Each decade earlier of starting LDL-c lowering associated with stepwise increase in lifetime CV risk reduction

Nature-PCSK9: A NATUrally Randomized ‘target’ trial Evaluating a yearly vaccine-like strategy to lower LDL by inhibiting PCSK9 on the lifetime risk of major coronary events

News - Aug. 31, 2021

Presented at the ESC congress 2021 by: Prof. Brian Ference, MD - Cambridge, UK

Introduction and methods

It is suggested that LDL-c lowering early in life can substantially reduce lifetime risk of CV events, by slowing the progression of atherosclerosis. Indeed, Mendelian randomization studies show that long-term exposure to lower LDL-c is associated with greater reduction of CV events compared to lowering LDL-c later in life.

The availability of a once-year dose of siRNA against PCSK9, that reduces LDL-c by 36%, allows for the use of a vaccine-like strategy to lower LDL-c and reduce lifetime risk of CV events. Optimal timing and age to begin with LDL-c lowering are unknown.

The aim of this study was to compare the effect of a yearly vaccine-like strategy to lower LDL-c using an siRNA directed against PCSK9 beginning at ages 30, 40, 50, or 60 compared to usual care on lifetime risk of major coronary events.

The secondary aim was to empirically examine whether the benefit of LDL0-c lowering beginning at any age and lasting for any duration is proportional to the cumulative decrease in LDL-c (the cumulative exposure hypothesis).

To study these aims, a naturally randomized ‘target’ trial was used; an extension of the concept of a ‘target’ trial using real world evidence by introducing randomization and the ability to study novel therapies with prolonged follow-up time. The benefit of LDL lowering by inhibiting PCSK9 with an siRNA on the lifetime risk of major coronary events beginning at any age was estimated using the PCSK9 genetic variants that the siRNA mimics.

The study population consisted of 445,754 participants in the UK Biobank without history of CVD, diabetes or cancer before age of 30 years. Those with LDL-c > 5 mmol/L were excluded. The primary outcome was lifetime risk of major coronary events (MC, fatal or non-fatal MI or coronary revascularization).

Main results

  • In an independent sample of 60,801 CAD cases and 123,504 controls, Mendelian randomization study showed that lower LDL-c measured in mmol-years exactly predicted the lifetime risk of coronary events at all ages among participants with lifetime exposure to lower LDL-c due to randomized inheriting PCSK9 partial loss of function or due to a combination of genetic variants.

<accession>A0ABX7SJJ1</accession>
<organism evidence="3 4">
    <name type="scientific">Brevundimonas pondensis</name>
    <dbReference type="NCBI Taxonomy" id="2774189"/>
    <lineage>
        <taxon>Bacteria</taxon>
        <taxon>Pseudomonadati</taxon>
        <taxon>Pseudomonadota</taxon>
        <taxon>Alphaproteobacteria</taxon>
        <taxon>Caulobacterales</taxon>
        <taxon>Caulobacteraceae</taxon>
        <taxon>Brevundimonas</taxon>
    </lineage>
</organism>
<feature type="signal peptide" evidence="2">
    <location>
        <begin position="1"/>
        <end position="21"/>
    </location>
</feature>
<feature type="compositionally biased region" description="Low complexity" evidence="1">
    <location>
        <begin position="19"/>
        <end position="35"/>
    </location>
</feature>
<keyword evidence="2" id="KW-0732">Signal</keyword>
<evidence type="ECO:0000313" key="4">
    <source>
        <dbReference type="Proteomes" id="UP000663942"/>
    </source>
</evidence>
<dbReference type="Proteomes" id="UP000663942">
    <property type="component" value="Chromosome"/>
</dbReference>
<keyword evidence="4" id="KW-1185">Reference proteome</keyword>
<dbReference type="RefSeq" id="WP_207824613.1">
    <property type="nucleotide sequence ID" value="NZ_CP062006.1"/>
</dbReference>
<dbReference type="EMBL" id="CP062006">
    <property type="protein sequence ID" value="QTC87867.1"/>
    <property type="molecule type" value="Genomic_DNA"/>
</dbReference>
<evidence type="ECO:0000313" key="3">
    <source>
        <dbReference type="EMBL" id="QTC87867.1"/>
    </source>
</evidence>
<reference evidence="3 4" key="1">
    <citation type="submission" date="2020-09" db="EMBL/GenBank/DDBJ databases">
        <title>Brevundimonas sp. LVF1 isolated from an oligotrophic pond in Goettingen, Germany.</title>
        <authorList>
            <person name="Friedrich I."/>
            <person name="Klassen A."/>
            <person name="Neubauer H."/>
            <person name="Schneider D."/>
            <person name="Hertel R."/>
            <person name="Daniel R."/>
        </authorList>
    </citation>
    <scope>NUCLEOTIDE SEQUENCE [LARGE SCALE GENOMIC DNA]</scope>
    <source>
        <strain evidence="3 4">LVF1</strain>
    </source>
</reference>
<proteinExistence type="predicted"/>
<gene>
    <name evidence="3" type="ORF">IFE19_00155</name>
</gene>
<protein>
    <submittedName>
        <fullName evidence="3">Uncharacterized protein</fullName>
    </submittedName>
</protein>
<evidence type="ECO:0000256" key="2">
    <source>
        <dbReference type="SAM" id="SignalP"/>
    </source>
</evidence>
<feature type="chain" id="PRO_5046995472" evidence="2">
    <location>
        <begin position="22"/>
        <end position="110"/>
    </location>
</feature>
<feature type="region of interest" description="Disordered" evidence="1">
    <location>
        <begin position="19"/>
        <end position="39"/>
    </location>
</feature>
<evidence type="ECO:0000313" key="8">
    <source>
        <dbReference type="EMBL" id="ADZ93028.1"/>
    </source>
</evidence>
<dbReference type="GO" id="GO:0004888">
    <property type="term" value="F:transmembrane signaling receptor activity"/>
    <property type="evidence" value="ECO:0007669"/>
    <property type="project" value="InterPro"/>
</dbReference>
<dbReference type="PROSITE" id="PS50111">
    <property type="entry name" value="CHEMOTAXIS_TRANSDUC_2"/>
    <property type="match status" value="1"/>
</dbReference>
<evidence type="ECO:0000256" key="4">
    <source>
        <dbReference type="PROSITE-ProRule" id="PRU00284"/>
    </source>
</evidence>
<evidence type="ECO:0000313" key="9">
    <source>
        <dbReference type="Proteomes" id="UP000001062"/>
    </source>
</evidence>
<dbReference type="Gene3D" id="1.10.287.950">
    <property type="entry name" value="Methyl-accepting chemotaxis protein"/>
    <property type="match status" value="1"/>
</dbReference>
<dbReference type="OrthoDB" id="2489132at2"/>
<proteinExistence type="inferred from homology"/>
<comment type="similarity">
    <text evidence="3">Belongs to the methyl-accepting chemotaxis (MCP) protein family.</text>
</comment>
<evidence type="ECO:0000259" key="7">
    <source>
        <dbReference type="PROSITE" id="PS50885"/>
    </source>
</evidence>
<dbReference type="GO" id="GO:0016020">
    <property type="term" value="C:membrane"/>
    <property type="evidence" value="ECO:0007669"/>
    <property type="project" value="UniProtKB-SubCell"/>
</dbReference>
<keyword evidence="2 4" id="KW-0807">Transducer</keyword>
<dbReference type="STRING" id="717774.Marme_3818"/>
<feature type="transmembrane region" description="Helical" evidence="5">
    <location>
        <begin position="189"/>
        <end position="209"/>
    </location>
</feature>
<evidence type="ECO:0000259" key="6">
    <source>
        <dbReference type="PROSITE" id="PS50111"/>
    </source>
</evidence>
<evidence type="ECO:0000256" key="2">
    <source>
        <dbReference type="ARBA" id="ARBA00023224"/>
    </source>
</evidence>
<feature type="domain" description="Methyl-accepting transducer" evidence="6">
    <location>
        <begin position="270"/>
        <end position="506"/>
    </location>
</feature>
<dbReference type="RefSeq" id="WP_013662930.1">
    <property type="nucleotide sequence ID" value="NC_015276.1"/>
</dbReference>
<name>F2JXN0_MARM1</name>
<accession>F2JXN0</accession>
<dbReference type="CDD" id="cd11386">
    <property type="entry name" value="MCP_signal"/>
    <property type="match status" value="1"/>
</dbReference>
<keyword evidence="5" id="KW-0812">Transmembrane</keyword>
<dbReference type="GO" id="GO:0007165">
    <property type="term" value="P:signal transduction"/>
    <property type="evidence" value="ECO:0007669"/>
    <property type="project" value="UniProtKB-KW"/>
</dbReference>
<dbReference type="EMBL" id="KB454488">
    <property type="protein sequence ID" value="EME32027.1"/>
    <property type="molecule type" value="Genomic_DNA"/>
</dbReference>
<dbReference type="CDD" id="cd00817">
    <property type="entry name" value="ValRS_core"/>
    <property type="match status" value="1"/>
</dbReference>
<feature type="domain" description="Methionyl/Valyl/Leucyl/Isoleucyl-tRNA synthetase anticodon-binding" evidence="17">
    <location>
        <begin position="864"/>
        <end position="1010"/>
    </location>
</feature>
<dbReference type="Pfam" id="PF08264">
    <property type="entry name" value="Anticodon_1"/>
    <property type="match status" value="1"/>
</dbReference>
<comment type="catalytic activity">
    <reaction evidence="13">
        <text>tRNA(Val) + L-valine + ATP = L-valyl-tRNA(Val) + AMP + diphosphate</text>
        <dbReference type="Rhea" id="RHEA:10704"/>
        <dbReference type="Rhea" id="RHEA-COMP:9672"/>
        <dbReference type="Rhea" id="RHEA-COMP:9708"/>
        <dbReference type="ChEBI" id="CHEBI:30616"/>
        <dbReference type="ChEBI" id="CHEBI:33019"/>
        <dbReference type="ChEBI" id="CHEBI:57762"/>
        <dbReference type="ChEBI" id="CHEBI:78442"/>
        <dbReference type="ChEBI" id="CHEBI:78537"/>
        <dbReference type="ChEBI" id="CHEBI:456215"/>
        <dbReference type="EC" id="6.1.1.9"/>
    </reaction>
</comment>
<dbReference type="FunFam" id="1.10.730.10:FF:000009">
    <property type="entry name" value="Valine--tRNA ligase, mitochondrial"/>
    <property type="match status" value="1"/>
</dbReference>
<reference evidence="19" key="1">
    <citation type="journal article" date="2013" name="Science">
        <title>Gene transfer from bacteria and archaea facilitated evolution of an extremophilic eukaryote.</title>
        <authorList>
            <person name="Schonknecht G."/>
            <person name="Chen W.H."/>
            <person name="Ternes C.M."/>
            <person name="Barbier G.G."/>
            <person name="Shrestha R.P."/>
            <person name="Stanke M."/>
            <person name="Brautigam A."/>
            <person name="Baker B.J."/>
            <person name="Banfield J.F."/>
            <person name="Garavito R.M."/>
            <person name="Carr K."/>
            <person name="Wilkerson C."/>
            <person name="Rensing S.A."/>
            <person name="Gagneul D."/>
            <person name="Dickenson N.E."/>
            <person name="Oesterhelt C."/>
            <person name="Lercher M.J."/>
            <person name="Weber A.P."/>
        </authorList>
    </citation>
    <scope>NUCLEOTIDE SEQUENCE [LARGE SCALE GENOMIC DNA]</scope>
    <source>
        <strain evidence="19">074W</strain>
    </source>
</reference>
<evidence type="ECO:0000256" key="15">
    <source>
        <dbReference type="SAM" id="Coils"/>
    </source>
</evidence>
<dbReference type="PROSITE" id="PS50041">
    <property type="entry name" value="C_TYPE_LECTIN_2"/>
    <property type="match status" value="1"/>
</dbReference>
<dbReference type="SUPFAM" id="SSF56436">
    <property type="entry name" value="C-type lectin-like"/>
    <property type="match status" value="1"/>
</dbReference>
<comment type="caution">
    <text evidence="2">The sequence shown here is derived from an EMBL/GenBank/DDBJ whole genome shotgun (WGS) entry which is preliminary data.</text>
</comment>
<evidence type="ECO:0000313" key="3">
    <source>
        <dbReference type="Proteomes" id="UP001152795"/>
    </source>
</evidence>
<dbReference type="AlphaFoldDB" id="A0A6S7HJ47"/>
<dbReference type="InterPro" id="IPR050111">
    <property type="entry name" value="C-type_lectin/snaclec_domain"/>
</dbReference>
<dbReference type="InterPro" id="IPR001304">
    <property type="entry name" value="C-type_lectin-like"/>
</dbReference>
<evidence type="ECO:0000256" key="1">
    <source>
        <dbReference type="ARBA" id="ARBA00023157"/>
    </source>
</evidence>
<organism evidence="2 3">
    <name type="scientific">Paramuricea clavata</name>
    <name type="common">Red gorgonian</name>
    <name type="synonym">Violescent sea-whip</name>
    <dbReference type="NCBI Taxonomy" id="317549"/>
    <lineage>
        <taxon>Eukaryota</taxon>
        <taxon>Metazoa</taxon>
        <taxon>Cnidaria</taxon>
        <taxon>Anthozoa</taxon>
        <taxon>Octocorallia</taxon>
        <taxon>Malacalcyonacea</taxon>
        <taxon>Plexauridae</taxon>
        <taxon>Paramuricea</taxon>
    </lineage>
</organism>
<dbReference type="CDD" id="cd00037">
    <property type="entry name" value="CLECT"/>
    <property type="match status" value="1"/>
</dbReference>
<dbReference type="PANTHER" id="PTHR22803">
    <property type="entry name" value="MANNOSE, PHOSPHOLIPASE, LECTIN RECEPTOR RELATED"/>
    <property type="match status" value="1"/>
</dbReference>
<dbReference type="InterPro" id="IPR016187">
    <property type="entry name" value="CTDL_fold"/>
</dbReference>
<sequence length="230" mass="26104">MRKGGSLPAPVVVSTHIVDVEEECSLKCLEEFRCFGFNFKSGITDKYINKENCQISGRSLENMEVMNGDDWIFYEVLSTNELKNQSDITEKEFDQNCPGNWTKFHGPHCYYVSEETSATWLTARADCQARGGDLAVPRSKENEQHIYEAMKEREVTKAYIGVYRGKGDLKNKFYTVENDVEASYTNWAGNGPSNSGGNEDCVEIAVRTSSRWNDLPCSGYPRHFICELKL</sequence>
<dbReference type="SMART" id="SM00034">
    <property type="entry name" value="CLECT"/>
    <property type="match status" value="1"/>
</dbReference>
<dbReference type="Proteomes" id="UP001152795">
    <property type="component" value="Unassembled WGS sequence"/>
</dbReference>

• Similarly, lower LDL-c measured in mmol-years precisely predicted the benefit from lowering LDL-c with a monoclonal antibody against PCSK9 during each month of follow-up in both the FOURIER trial and ODYSSEY trial.
  • Analysis showed a stepwise increase in the proportional reduction in lifetime risk of CV events with each earlier decade that LDL-c lowering was started by inhibiting PCSK9 with one-yearly dose of siRNA. For example, starting treatment in men at age 60 was associated with a 27% reduction in lifetime risk, while starting treatment at 30 was associated with a 52% reduction.
  • 36% Reduction in LDL-c with one yearly PCSK9 siRNA beginning at age 40 was associated with greater expected reduction in lifetime risk at all ages compared to 52% reduction in LDL-c with twice-yearly PCSK9 siRNA started at 55 years.
  • Individuals with higher baseline LDL-c levels had a greater expected proportional reduction in lifetime risk in response to PCSK9 siRNA to lower LDL-c at all ages compared to individuals with lower baseline LDL-c levels. However, all individuals had large expected reduction in lifetime risk, even those with LDL-c levels ≤2.6 mmol/L, and had stepwise greater expected reductions in lifetime risk with each decade earlier that LDL-c lowering was started.


First, the cumulative exposure hypothesis for LDL-c was confirmed. Then, it was shown that each decade earlier of initiation of LDL-c lowering by a one-yearly dose of an siRNA against PCSK9 is associated with a stepwise proportional increase in reduction of lifetime risk of major CV events. Modest reductions in LDL-c beginning earlier in life are associated with a greater reduction in lifetime risk compared to more intensive LDL-c lowering starting later in life.

Prof. Ference suggested that residual risk of CV events appears to be largely due to the cumulative exposure to LDL-c prior to the initiation of LDL-c lowering.

- Our reporting is based on the information provided at the ESC Congress -

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